The University has a wide range of networks open for both staff and students to join. We are also looking for ideas for new networks, details can be found at the bottom of the page.
The full-time University Chaplain is the Reverend Chris Howson. He is based within Student Support Services, 1st Floor Edinburgh, City Campus or at the Interfaith Chaplaincy Centre, St Peters Campus SR6 0AN.
Chris leads Friday prayers at the Shackleton Building, and can be reached at firstname.lastname@example.org.
The University is also supported by associate chaplains of different faiths, find out more on Student wellbeing pages.
This is a network for students and academics at the University who have research interests in gender and sexuality.
Their aims are:
- To expand interdisciplinary links across the University amongst those academics who have an interest in gender and sexuality
- To promote an active research culture amongst academics in the area of gender and sexuality studies
- To encourage debates and offer a space in which to exchange ideas
- To extend a network between academics and students in the University in the area of gender and sexuality studies
All Identities Included (AII)
The aim of the group is to:
- Raise the internal visibility of LGBT+ staff and LGBT+ inclusion across the University including having visible role models and reverse mentoring
- Celebrate LGBT+ culture and develop events
- Act as activists internally and externally
- Be a consultative body for LGBT+ policies and procedures creating an inclusive culture
- Look at implementing actions that may lead to a Stonewall Index Submission
- Network externally and work with the community and local partners
- Engage in social activities
The Race, Class and Ethnicity (RaCE) interdisciplinary research network
The Race, Class and Ethnicity (RaCE) Interdisciplinary Research Network was inaugurated in October 2018. It was developed as a response to the current and historic realities woven into the lived experiences of race, class, and ethnicity in everyday locations. The fundamental logics of the network are that societal concerns related to economy, poverty and racisms retain their power as influencing factors in everyday places and spaces. How these three intersecting social constructs are understood and materialise are of central concern to the Equality Act 2010 and to the requirements of public bodies to develop anti-discriminatory and inclusive practices.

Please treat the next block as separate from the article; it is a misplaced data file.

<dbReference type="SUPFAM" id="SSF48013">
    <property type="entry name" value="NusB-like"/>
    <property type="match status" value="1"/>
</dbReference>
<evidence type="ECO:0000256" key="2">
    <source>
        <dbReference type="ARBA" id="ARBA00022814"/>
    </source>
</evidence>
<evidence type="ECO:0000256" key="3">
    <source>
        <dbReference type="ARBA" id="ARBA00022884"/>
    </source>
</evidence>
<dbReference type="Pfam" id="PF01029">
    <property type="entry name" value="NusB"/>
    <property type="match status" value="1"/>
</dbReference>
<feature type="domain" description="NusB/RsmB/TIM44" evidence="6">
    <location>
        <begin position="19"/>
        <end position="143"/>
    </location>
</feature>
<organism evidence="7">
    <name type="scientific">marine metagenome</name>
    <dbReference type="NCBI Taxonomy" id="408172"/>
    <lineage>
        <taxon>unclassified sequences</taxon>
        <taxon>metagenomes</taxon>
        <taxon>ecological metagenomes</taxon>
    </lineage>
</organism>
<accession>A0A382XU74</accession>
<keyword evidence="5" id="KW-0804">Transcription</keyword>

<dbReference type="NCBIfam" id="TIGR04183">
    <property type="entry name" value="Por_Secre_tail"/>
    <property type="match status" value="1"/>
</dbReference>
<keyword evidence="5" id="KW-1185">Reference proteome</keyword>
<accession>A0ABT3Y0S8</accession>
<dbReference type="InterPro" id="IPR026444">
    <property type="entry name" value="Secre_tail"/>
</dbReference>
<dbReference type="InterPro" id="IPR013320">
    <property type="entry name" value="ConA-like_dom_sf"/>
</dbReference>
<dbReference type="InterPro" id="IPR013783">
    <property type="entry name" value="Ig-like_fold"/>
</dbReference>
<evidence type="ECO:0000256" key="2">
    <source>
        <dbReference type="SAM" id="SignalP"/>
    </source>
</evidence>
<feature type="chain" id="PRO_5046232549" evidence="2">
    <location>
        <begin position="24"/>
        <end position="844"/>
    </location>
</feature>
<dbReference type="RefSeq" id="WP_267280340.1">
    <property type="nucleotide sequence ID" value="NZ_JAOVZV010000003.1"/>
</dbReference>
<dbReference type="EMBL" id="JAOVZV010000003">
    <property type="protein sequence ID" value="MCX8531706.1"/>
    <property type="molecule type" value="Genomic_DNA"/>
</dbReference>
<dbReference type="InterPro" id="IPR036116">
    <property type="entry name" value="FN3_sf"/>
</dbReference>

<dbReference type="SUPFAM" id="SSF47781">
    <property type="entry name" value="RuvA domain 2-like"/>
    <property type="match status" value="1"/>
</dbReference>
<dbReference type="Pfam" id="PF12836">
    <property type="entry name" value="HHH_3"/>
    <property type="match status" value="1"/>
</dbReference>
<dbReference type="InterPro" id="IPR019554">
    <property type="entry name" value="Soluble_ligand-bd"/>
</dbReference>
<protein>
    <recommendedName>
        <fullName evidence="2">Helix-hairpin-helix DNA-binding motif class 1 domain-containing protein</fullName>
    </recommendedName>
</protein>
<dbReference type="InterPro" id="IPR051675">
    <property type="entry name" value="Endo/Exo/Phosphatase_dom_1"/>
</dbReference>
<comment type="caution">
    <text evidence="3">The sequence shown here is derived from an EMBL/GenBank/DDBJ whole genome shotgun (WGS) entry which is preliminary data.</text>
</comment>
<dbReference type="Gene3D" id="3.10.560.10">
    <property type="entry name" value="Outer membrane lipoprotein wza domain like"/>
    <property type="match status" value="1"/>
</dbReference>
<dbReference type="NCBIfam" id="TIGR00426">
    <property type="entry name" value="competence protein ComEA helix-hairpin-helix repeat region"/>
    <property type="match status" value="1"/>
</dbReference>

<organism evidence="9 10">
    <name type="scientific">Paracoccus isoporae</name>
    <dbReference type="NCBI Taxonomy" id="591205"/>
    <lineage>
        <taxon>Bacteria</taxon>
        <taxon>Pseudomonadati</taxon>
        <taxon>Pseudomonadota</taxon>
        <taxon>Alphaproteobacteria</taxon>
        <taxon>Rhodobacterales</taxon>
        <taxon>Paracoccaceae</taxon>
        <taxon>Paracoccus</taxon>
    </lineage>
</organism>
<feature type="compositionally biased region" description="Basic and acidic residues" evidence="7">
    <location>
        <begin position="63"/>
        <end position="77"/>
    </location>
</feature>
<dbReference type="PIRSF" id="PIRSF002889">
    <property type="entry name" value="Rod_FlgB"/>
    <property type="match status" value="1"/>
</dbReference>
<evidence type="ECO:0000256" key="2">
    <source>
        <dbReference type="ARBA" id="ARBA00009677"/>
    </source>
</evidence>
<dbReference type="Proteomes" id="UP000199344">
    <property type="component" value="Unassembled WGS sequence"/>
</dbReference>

More information is available in our Research section.
Launched in June 2005, ECU’s Athena SWAN Charter evolved from work between the Athena Project and the Scientific Women’s Academic Network (SWAN). The Athena SWAN Charter is a scheme which recognises and celebrates good employment practice for women working in science, technology, engineering, medicine and mathematics (STEMM) in higher education and research. In May 2015 the charter was expanded to recognise work undertaken in arts, humanities, social sciences, business and law (AHSSBL), and in professional and support roles, and for trans staff and students. The charter now recognises work undertaken to address gender equality more broadly, and not just barriers to progression that affect women.
As a university which remains committed to the principles of Athena SWAN, the University of Sunderland was one of the first, ground breaking universities that was awarded Bronze Award status for the advancement and promotion of careers of women in SET. Subsequently, we have continued to make significant progress and practical changes that address gender equality, and we successfully renewed our Bronze Award status in April 2019.
If you are interested in creating, leading or joining a network or would like a confidential discussion, then please contact email@example.com, Equality, Diversity and Inclusion Manager.